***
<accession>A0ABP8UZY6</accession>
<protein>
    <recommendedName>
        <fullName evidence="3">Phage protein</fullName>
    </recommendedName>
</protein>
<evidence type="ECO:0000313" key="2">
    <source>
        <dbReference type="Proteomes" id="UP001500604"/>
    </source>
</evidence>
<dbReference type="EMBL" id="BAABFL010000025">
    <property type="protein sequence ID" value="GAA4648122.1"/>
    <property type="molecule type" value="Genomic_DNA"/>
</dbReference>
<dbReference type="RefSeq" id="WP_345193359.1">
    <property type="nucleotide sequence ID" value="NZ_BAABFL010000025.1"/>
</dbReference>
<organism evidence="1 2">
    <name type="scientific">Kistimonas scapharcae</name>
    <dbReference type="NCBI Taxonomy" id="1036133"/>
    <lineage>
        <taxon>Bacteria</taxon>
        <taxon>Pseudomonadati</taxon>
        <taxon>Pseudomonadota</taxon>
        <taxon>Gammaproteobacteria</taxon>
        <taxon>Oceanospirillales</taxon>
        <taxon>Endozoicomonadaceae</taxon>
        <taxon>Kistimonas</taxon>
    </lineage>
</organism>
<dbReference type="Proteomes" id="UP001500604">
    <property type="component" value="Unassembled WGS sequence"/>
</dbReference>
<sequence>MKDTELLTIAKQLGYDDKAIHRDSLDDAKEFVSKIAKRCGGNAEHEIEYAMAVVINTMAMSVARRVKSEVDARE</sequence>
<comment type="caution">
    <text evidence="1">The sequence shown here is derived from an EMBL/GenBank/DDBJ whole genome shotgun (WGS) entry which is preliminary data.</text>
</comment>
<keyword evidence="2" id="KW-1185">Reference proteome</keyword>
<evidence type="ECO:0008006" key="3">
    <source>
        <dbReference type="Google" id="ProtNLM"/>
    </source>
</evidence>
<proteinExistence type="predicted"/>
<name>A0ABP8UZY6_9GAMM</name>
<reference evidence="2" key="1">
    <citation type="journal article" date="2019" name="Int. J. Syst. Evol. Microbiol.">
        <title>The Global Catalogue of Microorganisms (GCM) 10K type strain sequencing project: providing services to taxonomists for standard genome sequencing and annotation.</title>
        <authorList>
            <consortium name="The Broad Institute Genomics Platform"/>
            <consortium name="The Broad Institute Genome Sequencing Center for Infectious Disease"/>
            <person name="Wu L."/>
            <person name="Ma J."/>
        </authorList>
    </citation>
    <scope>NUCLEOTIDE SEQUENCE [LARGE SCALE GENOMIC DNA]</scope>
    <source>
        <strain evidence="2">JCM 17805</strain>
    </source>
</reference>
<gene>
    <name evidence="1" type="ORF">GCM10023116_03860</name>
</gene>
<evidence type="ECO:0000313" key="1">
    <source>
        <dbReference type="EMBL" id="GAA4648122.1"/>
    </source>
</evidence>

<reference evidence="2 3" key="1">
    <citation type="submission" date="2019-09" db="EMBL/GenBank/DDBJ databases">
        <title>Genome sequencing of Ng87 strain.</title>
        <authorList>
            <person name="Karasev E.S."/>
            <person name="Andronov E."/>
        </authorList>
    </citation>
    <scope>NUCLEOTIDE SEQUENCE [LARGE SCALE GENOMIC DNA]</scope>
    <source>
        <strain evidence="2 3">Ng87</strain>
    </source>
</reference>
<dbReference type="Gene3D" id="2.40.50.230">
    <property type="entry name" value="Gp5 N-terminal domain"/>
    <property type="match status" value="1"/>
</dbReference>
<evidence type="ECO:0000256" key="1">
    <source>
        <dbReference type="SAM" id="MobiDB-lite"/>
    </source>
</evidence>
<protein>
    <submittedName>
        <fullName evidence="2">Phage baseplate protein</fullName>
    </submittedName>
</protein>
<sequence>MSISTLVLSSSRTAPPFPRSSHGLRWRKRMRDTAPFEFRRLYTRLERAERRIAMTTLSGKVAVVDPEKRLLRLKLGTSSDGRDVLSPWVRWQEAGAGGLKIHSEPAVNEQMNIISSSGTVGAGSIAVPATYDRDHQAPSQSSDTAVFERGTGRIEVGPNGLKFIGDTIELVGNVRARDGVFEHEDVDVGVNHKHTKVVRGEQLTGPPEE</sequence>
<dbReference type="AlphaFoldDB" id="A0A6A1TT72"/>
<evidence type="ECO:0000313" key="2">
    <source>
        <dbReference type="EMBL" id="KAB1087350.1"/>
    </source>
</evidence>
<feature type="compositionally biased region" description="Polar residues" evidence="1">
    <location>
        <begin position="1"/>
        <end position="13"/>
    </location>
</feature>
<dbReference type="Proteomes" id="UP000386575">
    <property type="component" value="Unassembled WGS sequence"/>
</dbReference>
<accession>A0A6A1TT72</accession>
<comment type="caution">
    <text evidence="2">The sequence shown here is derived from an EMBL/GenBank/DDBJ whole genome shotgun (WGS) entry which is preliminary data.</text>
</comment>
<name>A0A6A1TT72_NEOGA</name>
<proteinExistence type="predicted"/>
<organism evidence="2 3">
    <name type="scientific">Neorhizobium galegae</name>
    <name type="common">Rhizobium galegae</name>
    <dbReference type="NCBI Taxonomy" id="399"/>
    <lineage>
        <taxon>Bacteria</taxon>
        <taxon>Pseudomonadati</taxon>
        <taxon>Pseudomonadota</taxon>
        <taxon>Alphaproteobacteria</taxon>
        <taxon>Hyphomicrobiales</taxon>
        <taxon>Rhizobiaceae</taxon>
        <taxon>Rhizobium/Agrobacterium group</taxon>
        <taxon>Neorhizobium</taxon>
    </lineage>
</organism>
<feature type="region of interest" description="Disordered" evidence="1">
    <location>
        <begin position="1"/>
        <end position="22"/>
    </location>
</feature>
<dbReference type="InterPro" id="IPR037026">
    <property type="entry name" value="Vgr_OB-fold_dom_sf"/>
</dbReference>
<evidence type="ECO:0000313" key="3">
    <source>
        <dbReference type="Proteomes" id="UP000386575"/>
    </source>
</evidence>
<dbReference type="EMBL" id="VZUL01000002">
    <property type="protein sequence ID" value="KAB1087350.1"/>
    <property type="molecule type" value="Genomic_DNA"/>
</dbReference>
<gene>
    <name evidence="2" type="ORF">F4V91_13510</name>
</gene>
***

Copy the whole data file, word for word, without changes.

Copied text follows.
<accession>A0ABP8UZY6</accession>
<protein>
    <recommendedName>
        <fullName evidence="3">Phage protein</fullName>
    </recommendedName>
</protein>
<evidence type="ECO:0000313" key="2">
    <source>
        <dbReference type="Proteomes" id="UP001500604"/>
    </source>
</evidence>
<dbReference type="EMBL" id="BAABFL010000025">
    <property type="protein sequence ID" value="GAA4648122.1"/>
    <property type="molecule type" value="Genomic_DNA"/>
</dbReference>
<dbReference type="RefSeq" id="WP_345193359.1">
    <property type="nucleotide sequence ID" value="NZ_BAABFL010000025.1"/>
</dbReference>
<organism evidence="1 2">
    <name type="scientific">Kistimonas scapharcae</name>
    <dbReference type="NCBI Taxonomy" id="1036133"/>
    <lineage>
        <taxon>Bacteria</taxon>
        <taxon>Pseudomonadati</taxon>
        <taxon>Pseudomonadota</taxon>
        <taxon>Gammaproteobacteria</taxon>
        <taxon>Oceanospirillales</taxon>
        <taxon>Endozoicomonadaceae</taxon>
        <taxon>Kistimonas</taxon>
    </lineage>
</organism>
<dbReference type="Proteomes" id="UP001500604">
    <property type="component" value="Unassembled WGS sequence"/>
</dbReference>
<sequence>MKDTELLTIAKQLGYDDKAIHRDSLDDAKEFVSKIAKRCGGNAEHEIEYAMAVVINTMAMSVARRVKSEVDARE</sequence>
<comment type="caution">
    <text evidence="1">The sequence shown here is derived from an EMBL/GenBank/DDBJ whole genome shotgun (WGS) entry which is preliminary data.</text>
</comment>
<keyword evidence="2" id="KW-1185">Reference proteome</keyword>
<evidence type="ECO:0008006" key="3">
    <source>
        <dbReference type="Google" id="ProtNLM"/>
    </source>
</evidence>
<proteinExistence type="predicted"/>
<name>A0ABP8UZY6_9GAMM</name>
<reference evidence="2" key="1">
    <citation type="journal article" date="2019" name="Int. J. Syst. Evol. Microbiol.">
        <title>The Global Catalogue of Microorganisms (GCM) 10K type strain sequencing project: providing services to taxonomists for standard genome sequencing and annotation.</title>
        <authorList>
            <consortium name="The Broad Institute Genomics Platform"/>
            <consortium name="The Broad Institute Genome Sequencing Center for Infectious Disease"/>
            <person name="Wu L."/>
            <person name="Ma J."/>
        </authorList>
    </citation>
    <scope>NUCLEOTIDE SEQUENCE [LARGE SCALE GENOMIC DNA]</scope>
    <source>
        <strain evidence="2">JCM 17805</strain>
    </source>
</reference>
<gene>
    <name evidence="1" type="ORF">GCM10023116_03860</name>
</gene>
<evidence type="ECO:0000313" key="1">
    <source>
        <dbReference type="EMBL" id="GAA4648122.1"/>
    </source>
</evidence>

<reference evidence="2 3" key="1">
    <citation type="submission" date="2019-09" db="EMBL/GenBank/DDBJ databases">
        <title>Genome sequencing of Ng87 strain.</title>
        <authorList>
            <person name="Karasev E.S."/>
            <person name="Andronov E."/>
        </authorList>
    </citation>
    <scope>NUCLEOTIDE SEQUENCE [LARGE SCALE GENOMIC DNA]</scope>
    <source>
        <strain evidence="2 3">Ng87</strain>
    </source>
</reference>
<dbReference type="Gene3D" id="2.40.50.230">
    <property type="entry name" value="Gp5 N-terminal domain"/>
    <property type="match status" value="1"/>
</dbReference>
<evidence type="ECO:0000256" key="1">
    <source>
        <dbReference type="SAM" id="MobiDB-lite"/>
    </source>
</evidence>
<protein>
    <submittedName>
        <fullName evidence="2">Phage baseplate protein</fullName>
    </submittedName>
</protein>
<sequence>MSISTLVLSSSRTAPPFPRSSHGLRWRKRMRDTAPFEFRRLYTRLERAERRIAMTTLSGKVAVVDPEKRLLRLKLGTSSDGRDVLSPWVRWQEAGAGGLKIHSEPAVNEQMNIISSSGTVGAGSIAVPATYDRDHQAPSQSSDTAVFERGTGRIEVGPNGLKFIGDTIELVGNVRARDGVFEHEDVDVGVNHKHTKVVRGEQLTGPPEE</sequence>
<dbReference type="AlphaFoldDB" id="A0A6A1TT72"/>
<evidence type="ECO:0000313" key="2">
    <source>
        <dbReference type="EMBL" id="KAB1087350.1"/>
    </source>
</evidence>
<feature type="compositionally biased region" description="Polar residues" evidence="1">
    <location>
        <begin position="1"/>
        <end position="13"/>
    </location>
</feature>
<dbReference type="Proteomes" id="UP000386575">
    <property type="component" value="Unassembled WGS sequence"/>
</dbReference>
<accession>A0A6A1TT72</accession>
<comment type="caution">
    <text evidence="2">The sequence shown here is derived from an EMBL/GenBank/DDBJ whole genome shotgun (WGS) entry which is preliminary data.</text>
</comment>
<name>A0A6A1TT72_NEOGA</name>
<proteinExistence type="predicted"/>
<organism evidence="2 3">
    <name type="scientific">Neorhizobium galegae</name>
    <name type="common">Rhizobium galegae</name>
    <dbReference type="NCBI Taxonomy" id="399"/>
    <lineage>
        <taxon>Bacteria</taxon>
        <taxon>Pseudomonadati</taxon>
        <taxon>Pseudomonadota</taxon>
        <taxon>Alphaproteobacteria</taxon>
        <taxon>Hyphomicrobiales</taxon>
        <taxon>Rhizobiaceae</taxon>
        <taxon>Rhizobium/Agrobacterium group</taxon>
        <taxon>Neorhizobium</taxon>
    </lineage>
</organism>
<feature type="region of interest" description="Disordered" evidence="1">
    <location>
        <begin position="1"/>
        <end position="22"/>
    </location>
</feature>
<dbReference type="InterPro" id="IPR037026">
    <property type="entry name" value="Vgr_OB-fold_dom_sf"/>
</dbReference>
<evidence type="ECO:0000313" key="3">
    <source>
        <dbReference type="Proteomes" id="UP000386575"/>
    </source>
</evidence>
<dbReference type="EMBL" id="VZUL01000002">
    <property type="protein sequence ID" value="KAB1087350.1"/>
    <property type="molecule type" value="Genomic_DNA"/>
</dbReference>
<gene>
    <name evidence="2" type="ORF">F4V91_13510</name>
</gene>